Sentiment in global equity markets last week resembled the atmosphere in Anfield yesterday after the final whistle. Like most equity investors, transfixed by the continuous stream of red as market participants rushed for the exits, Liverpool fans were left with the same feeling of ‘where do we go from here’ after defeat to bitter rivals Manchester United. They say there is always someone in the market making money, and the small group of United fans celebrating in the Anfield Road stand, are more representative of the minority of short sellers who are revelling in the latest market declines. While the major central bankers of the world will no doubt come to rescue for global equity investors, Liverpool FC will need more than a printing press to regain their former glory.
In Europe, the FTSE Eurofirst 300 closed down -3.24% for the week. The German DAX index fell -3.09%, ending the week at 9,545.27. The index has now fallen -16.32% since November 30th of 2015, and remains -23.09% below the peak of 12,374 reach in April, as concerns over the outlook for China and the global economy continue to weigh on investor confidence.
In the US, the latest economic data raised doubts over the strength of the US recovery, with market participants tempering expectations on the pace of rate hikes from the US Federal Reserve this year. The S&P 500 index ended the week down -2.17%, while the tech-heavy NASDAQ Composite fell -3.34%.
In Asia, Chinese equity investors suffered another stomach churning week. The Shanghai Composite index of mainland shares fell another -8.96%. The index has fallen -20.36% since December 21st, below the low in August, and down -41.79% from the bubble high of June 2015.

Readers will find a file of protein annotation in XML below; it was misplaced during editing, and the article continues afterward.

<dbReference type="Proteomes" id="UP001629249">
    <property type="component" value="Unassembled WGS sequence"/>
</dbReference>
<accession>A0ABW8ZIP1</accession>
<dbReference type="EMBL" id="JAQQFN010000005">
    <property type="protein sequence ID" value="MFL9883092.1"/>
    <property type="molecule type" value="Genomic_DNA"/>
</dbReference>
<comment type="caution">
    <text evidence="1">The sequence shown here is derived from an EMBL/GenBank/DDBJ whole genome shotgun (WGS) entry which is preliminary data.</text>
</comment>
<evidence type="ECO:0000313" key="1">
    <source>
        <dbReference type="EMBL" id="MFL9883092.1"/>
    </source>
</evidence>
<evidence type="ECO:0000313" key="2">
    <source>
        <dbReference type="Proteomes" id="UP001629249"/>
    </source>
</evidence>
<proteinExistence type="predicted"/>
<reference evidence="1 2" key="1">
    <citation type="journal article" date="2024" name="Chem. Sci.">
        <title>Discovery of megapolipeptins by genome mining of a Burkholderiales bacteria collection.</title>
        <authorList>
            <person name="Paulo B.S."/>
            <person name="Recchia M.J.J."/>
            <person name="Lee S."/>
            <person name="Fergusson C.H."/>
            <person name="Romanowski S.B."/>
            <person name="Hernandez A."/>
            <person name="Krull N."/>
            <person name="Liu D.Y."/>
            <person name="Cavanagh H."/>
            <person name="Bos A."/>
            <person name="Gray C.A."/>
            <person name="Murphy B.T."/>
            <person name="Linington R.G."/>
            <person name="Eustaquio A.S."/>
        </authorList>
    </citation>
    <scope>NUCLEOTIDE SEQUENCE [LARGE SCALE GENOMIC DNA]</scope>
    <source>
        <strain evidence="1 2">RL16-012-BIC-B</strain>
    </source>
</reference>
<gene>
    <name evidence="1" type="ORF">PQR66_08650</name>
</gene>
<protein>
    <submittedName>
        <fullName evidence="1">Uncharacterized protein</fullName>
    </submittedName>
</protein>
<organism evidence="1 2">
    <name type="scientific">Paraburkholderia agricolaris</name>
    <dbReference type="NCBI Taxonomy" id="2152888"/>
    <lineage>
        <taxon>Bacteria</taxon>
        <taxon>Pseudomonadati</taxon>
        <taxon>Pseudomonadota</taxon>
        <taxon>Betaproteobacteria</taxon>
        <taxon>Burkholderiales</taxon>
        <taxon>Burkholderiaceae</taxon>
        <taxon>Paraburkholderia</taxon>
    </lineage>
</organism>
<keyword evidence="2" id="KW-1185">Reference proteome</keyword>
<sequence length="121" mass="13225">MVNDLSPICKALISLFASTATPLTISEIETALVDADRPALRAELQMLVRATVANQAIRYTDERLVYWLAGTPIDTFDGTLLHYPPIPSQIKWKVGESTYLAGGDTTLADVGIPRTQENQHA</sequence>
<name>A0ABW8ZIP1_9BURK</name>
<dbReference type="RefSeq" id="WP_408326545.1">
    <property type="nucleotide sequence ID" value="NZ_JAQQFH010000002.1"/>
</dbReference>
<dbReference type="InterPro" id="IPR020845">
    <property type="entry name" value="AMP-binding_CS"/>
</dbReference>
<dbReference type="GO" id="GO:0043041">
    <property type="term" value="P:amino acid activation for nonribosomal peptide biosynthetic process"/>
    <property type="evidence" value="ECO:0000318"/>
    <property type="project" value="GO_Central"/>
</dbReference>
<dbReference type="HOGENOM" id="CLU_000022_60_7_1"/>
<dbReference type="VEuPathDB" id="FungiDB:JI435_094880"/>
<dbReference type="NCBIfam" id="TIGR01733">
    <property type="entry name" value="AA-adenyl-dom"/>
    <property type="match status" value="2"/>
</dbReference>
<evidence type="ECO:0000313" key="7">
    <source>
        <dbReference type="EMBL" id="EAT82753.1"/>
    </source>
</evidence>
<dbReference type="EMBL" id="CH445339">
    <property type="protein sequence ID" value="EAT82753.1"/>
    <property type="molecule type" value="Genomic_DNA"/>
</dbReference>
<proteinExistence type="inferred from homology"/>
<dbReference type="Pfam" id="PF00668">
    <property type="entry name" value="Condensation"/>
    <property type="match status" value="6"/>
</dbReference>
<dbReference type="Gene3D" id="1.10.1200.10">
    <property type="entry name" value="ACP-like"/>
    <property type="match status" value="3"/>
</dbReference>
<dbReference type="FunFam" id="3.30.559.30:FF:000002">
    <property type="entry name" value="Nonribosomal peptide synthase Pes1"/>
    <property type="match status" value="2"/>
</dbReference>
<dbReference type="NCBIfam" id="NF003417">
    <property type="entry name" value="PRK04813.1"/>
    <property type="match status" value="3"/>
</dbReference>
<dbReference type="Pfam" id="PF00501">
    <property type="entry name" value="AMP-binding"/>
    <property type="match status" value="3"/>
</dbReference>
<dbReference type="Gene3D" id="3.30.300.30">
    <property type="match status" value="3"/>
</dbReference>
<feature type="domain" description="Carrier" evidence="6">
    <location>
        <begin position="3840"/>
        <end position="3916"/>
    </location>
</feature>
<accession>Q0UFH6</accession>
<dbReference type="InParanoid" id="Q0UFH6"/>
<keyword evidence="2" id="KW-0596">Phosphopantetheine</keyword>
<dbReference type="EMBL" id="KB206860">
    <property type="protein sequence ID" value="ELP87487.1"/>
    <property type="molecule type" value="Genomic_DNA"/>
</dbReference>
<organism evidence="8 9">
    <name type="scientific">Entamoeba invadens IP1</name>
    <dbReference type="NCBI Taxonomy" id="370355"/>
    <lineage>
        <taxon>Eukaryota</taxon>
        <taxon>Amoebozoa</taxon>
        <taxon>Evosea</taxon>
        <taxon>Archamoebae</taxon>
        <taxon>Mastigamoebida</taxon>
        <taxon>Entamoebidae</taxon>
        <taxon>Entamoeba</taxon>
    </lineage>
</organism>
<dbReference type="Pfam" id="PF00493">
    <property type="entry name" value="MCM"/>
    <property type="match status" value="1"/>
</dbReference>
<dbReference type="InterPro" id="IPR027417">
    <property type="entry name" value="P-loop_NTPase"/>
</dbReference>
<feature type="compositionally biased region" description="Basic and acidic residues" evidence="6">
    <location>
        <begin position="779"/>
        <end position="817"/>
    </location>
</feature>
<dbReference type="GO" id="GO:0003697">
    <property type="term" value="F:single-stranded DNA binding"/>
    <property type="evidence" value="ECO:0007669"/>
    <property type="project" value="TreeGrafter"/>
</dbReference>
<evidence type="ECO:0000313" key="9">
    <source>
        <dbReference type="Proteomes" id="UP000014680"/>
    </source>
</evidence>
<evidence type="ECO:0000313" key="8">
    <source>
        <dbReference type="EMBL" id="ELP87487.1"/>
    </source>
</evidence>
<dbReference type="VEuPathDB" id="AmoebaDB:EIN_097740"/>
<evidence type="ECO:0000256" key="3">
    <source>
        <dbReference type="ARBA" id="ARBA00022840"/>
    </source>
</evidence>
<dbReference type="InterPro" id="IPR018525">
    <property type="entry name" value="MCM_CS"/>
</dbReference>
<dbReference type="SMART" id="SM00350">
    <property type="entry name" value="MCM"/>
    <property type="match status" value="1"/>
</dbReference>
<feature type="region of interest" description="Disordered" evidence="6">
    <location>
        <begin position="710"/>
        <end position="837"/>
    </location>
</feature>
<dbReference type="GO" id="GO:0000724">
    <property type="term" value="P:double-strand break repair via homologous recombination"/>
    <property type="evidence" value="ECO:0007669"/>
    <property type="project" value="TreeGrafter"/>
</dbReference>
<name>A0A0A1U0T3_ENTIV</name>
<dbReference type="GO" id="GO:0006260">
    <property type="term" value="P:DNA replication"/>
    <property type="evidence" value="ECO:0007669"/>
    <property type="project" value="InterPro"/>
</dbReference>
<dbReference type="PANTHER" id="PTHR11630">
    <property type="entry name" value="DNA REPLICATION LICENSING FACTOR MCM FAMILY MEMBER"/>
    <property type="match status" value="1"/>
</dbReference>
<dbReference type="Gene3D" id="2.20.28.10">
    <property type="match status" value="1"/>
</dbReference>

Amidst the sell-off in global equity markets, demand for perceived ‘safe-haven’ assets pushed the prices of core government bonds higher. With yields moving inversely to prices, the German 10-year bond yield declined 10bps to 0.47%. The US 10-year treasury yield fell 14bps to 2.03% while the UK 10-year government bond yield moved down 11bps to 1.66%.
The slide in oil prices is showing no let up, with the price of WTI crude oil falling a further -11.30% last week, to $29.45 per barrel. The price is now down a stunning -72.57% since June 2014. Adding to the bad news for oil prices is the removal of sanctions on Iran, and the announcement of their intention to increase oil exports by 500,000 barrels a day.
There appears to be no real catalyst in sight for prices to move higher, other than a short squeeze on speculators. Net shorts, traders betting on price declines, are now at an all-time high. Some event, for example a surprise announcement by OPEC to cut back oil production, could force traders to reverse these positions, referred to as short covering, creating an avalanche of buying at once that pushes prices higher.
US markets are closed today for the Martin Luther King holiday. European equity indices are marginally lower after a weak session in Asia overnight.
There is a raft of data released from China tomorrow including fourth quarter GDP growth, retail sales and industrial production. The flash PMI surveys from Europe, the US and China will provide some insight into what we can expect in the first quarter from these economies. There is inflation date for December from Europe, the UK and the US.
On the monetary policy front, the European Central Bank (ECB) and the Bank of Canada (BOC) will hold monetary policy meetings this week. The ECB’s meeting on Thursday will be keenly watched. This time last year ECB President Mario Draghi announced the expansion of their bond purchase program, which served to drive the major European equity indices sharply higher. The sugar high has worn off and these indices are now back below the levels recorded a year ago. Super Mario to the rescue again for equity investors? Likely.